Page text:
ISTANBUL: Public workers in Turkey launched a two-day strike Tuesday in support of raging anti-government protests as the United States appealed for restraint in the worst political crisis to confront the 10-year-old Islamic-rooted government.
Overnight, riot police in Istanbul and Ankara fired tear gas and water
cannon at protesters who set cars ablaze, hurled stones and bellowed angry slogans in a fifth day of demonstrations that have now cost the lives of two people.
While US Secretary of State John Kerry voiced concern about excessive
police force, Prime Minister Recep Tayyip Erdogan has remained defiant, lashing out at “extremists” he blames for the worst anti-government unrest since he first took office in 2002.
A second protester was killed in the southern city of Antakya on Monday,
local officials said, after a young man was killed in Istanbul when a car ploughed into a crowd of demonstrators in Turkey’s largest city on Sunday.
The violence first erupted after police cracked down on a peaceful rally in Istanbul against plans to build over Gezi Park, a rare green spot adjoining the city’s main Taksim Square, but quickly mushroomed into broader protests in dozens of other cities by Turks who accuse the government of pushing conservative Islamic reforms.
The Confederation of Public Workers’ Unions (KESK) launched a two-day
strike from Tuesday over alleged heavy-handed police action in almost a week of clashes that rights group say have left hundreds of people wounded.
“The state terror implemented against entirely peaceful protests is
continuing in a way that threatens civilians’ life safety,” the KESK said in a statement, saying the crackdown showed the Islamic-rooted government’s “enmity to democracy”.
The confederation counts about 240,000 members and the action will likely affect schools, universities and public offices across Turkey, a predominantly Muslim country of 75 million people sitting at the crossroads of east and west.
While Erdogan has largely dismissed the protests, insisting they did not
represent a “Turkish spring,” his ally President Abdullah Gul has been more conciliatory, telling demonstrators that their concerns were being heard.
“The situation (in Turkey) is now calming down… On my return from this
visit, the problems will be solved,” Erdogan said at a press conference in Rabat, where he kicked off a tour of north Africa despite the problems at home.
Erdogan, whose Justice and Development Party (AKP) first took power in 2002 and has won two further national votes, has accused “vandals” and opponents including the main opposition Republican People’s Party of having a hand in the protests.
Opponents have accused Erdogan of repressing critics, including
journalists, Kurds and the military, and pushing conservative Islamic policies including religious education reforms and a law curbing the sale of alcohol.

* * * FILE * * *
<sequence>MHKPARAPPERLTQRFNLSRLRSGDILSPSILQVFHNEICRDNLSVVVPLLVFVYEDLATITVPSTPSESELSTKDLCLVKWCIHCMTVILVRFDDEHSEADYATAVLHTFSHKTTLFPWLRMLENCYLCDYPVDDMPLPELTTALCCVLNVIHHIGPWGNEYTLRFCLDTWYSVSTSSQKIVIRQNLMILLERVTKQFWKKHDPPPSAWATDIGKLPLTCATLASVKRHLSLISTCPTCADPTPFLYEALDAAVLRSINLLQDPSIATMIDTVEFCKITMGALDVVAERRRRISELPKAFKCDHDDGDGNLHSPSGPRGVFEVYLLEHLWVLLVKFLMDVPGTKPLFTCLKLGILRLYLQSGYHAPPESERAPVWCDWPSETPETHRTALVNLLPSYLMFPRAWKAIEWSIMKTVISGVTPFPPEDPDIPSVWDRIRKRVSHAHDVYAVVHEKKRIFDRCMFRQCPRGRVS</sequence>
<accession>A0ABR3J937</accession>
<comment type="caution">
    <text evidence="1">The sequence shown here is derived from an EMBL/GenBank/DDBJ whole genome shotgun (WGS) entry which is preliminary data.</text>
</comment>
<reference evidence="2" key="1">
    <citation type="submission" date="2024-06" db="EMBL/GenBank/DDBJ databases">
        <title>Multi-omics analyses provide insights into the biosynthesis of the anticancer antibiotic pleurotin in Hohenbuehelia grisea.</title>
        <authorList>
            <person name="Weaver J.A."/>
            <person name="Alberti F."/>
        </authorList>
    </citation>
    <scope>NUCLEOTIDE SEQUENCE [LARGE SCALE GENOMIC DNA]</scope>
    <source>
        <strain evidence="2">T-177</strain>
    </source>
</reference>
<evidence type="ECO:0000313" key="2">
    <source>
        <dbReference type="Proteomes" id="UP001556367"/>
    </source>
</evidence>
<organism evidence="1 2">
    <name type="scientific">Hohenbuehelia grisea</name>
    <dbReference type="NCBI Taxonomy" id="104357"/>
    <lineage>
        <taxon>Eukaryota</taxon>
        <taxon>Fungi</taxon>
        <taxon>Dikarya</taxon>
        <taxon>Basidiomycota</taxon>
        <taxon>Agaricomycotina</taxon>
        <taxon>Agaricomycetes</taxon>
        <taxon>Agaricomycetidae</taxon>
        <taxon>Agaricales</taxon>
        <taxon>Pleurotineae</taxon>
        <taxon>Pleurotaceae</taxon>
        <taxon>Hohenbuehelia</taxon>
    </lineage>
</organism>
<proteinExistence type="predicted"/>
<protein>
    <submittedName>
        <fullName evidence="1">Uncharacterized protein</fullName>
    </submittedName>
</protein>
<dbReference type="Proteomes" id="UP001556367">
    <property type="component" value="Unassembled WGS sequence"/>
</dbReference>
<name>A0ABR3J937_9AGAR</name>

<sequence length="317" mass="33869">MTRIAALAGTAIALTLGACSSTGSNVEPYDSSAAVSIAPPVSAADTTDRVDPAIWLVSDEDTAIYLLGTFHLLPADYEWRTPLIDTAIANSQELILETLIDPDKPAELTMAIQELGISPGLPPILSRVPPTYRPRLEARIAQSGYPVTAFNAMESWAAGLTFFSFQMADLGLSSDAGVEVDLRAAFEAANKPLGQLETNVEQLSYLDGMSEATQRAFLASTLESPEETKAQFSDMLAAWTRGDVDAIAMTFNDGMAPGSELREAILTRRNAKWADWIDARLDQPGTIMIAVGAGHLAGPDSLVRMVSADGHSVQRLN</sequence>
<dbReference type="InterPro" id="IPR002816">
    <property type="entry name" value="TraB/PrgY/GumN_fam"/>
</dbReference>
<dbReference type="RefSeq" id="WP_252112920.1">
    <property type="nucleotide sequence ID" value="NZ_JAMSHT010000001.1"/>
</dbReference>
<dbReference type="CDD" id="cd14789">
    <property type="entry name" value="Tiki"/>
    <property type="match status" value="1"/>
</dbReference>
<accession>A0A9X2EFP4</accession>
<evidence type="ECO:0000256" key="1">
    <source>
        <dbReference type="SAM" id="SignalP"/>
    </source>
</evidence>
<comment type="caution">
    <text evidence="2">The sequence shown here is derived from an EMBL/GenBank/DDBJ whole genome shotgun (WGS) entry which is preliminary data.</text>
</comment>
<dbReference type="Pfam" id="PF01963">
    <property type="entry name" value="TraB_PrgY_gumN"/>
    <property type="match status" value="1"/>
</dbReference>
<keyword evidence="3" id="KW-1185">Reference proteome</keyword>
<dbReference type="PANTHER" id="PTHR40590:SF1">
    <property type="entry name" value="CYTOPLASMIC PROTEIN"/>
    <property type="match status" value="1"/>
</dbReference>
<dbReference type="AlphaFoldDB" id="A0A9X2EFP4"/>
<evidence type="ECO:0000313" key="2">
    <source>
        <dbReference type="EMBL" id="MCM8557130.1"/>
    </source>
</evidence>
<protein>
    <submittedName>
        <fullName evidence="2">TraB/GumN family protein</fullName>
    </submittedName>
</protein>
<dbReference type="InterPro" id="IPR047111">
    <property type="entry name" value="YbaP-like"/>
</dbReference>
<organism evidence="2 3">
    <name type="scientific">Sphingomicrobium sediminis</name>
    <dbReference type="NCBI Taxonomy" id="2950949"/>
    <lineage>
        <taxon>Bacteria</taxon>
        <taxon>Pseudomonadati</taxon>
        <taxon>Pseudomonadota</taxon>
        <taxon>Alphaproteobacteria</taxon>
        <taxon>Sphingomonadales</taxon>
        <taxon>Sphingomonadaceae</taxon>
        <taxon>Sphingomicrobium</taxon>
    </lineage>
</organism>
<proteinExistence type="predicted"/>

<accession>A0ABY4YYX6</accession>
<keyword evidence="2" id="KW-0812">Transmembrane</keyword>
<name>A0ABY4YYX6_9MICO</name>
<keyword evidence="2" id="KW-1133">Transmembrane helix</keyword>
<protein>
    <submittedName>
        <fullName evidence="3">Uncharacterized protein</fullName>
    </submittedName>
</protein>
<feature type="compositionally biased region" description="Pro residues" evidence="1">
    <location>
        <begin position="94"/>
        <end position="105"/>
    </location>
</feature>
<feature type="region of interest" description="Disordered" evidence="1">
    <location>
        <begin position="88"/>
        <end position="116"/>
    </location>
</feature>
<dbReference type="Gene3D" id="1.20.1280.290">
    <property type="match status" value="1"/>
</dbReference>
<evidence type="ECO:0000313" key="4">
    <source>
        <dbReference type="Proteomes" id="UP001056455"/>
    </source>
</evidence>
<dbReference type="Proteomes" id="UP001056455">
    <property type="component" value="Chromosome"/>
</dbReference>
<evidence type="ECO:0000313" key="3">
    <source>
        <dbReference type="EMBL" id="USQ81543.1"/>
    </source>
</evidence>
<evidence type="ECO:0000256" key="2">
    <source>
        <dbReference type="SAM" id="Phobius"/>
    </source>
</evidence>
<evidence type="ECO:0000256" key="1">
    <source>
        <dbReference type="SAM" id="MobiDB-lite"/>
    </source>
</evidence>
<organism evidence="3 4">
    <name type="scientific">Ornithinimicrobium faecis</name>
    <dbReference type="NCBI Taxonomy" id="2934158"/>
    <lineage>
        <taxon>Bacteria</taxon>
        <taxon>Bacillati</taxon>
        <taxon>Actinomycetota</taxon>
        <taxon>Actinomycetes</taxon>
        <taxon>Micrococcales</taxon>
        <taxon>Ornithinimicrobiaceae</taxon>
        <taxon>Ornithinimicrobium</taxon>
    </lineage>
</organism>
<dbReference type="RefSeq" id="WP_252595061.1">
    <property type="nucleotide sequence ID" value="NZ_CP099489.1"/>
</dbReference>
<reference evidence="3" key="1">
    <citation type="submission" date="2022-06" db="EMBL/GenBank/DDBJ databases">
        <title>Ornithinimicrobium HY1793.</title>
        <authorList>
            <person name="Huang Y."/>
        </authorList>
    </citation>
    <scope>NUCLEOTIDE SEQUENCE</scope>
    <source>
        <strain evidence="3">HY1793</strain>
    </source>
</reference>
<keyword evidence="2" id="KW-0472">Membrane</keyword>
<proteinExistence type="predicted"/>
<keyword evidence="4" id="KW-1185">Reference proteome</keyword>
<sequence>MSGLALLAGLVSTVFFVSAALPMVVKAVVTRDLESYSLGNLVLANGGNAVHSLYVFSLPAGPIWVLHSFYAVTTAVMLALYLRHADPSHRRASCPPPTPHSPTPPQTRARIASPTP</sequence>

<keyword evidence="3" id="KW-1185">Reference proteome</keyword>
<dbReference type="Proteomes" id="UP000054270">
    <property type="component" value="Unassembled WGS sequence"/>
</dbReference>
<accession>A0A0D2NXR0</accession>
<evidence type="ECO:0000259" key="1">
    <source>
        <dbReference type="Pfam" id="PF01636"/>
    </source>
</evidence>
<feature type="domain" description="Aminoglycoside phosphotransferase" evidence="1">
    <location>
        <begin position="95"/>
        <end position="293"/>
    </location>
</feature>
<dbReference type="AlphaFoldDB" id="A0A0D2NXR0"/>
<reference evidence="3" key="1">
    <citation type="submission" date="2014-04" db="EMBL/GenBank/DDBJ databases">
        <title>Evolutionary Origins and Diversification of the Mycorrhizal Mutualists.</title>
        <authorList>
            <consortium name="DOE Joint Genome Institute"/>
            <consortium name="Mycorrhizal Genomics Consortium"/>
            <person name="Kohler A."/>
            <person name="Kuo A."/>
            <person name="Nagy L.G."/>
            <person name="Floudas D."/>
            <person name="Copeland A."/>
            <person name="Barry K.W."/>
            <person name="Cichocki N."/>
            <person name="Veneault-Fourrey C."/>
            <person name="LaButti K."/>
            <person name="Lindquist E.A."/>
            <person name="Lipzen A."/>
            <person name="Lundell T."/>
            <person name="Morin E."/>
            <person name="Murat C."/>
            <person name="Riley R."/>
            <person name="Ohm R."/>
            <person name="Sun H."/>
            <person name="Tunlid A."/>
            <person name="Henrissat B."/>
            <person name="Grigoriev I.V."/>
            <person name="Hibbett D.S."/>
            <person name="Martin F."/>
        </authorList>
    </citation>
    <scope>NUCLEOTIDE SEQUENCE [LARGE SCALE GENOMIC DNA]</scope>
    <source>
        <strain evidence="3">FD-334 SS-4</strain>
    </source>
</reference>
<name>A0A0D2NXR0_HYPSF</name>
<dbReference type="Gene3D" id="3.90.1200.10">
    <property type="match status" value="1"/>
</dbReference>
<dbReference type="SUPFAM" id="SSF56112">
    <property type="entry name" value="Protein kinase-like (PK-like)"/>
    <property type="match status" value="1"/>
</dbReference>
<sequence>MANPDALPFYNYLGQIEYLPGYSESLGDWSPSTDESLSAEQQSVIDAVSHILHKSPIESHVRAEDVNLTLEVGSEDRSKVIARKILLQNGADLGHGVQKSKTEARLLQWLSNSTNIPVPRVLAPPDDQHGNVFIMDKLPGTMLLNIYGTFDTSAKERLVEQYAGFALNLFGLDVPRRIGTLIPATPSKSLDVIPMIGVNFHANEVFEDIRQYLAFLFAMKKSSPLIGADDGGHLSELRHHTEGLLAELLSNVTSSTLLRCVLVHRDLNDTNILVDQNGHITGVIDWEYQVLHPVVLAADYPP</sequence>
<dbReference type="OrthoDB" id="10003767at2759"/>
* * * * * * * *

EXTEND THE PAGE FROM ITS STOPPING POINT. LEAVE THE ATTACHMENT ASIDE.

Deputy Prime Minister Bulent Arinc also sought to ease the concerns of
protesters, saying Turkey’s government “respects and is sensitive towards different lifestyles”.
But the violence showed no signs of abating in the early hours of Tuesday, with thousands of protesters gathered on Taksim square, the heart of the demonstrations, as white fumes hung in the air in surrounding streets.
“Tayyip, resign!” they yelled, waving red flags and banners and whistling. AFP reporters saw many demonstrators being carried away by medics.
In Antakya, the local governor’s office said Tuesday that a 22-year-old
man, Abdullah Comert, had died after being shot in the head by an unidentified person on Monday but the Anatolia news agency, citing the public prosecutor’s office, said an autopsy revealed no gunshot wounds but that he had suffered a blow to the head.
Rights groups and doctors say more than 1,000 people had been wounded in
Istanbul and 700 in Ankara. The government had previously put the figure at 58 civilians and 115 security forces injured, but has not given an updated estimate since Sunday, when it said 1,700 people had been arrested and many since released.
Turkey’s Western allies have voiced mounting alarm over the crisis in the country, which for years has been trying to join the European Union.
Kerry said Washington was “deeply concerned about the numbers of people
injured,” urging all sides to “avoid any provocations or violence.”
“We are concerned by the reports of excessive use of force by police,”
Kerry told reporters. “We obviously hope that there will be a full
investigation of those incidents and full restraint from the police force with respect to those kinds of incidents.”
NATO-member Turkey is a key regional ally for the United States, and the
two countries have been working together closely, particularly over the brutal conflict in neighbouring Syria.
Erdogan told protesters they should wait to express their views in
elections next year, when observers expect him to make a run for president. “For me, democracy comes from the ballot box.”